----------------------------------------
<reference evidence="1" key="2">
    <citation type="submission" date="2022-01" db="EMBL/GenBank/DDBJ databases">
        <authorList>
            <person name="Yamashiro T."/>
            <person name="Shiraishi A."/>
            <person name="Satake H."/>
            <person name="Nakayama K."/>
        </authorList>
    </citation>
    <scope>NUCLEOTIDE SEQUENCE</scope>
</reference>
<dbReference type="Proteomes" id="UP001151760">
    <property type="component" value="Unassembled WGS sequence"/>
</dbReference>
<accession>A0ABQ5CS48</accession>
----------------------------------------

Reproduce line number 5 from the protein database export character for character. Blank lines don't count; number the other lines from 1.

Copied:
            <person name="Shiraishi A."/>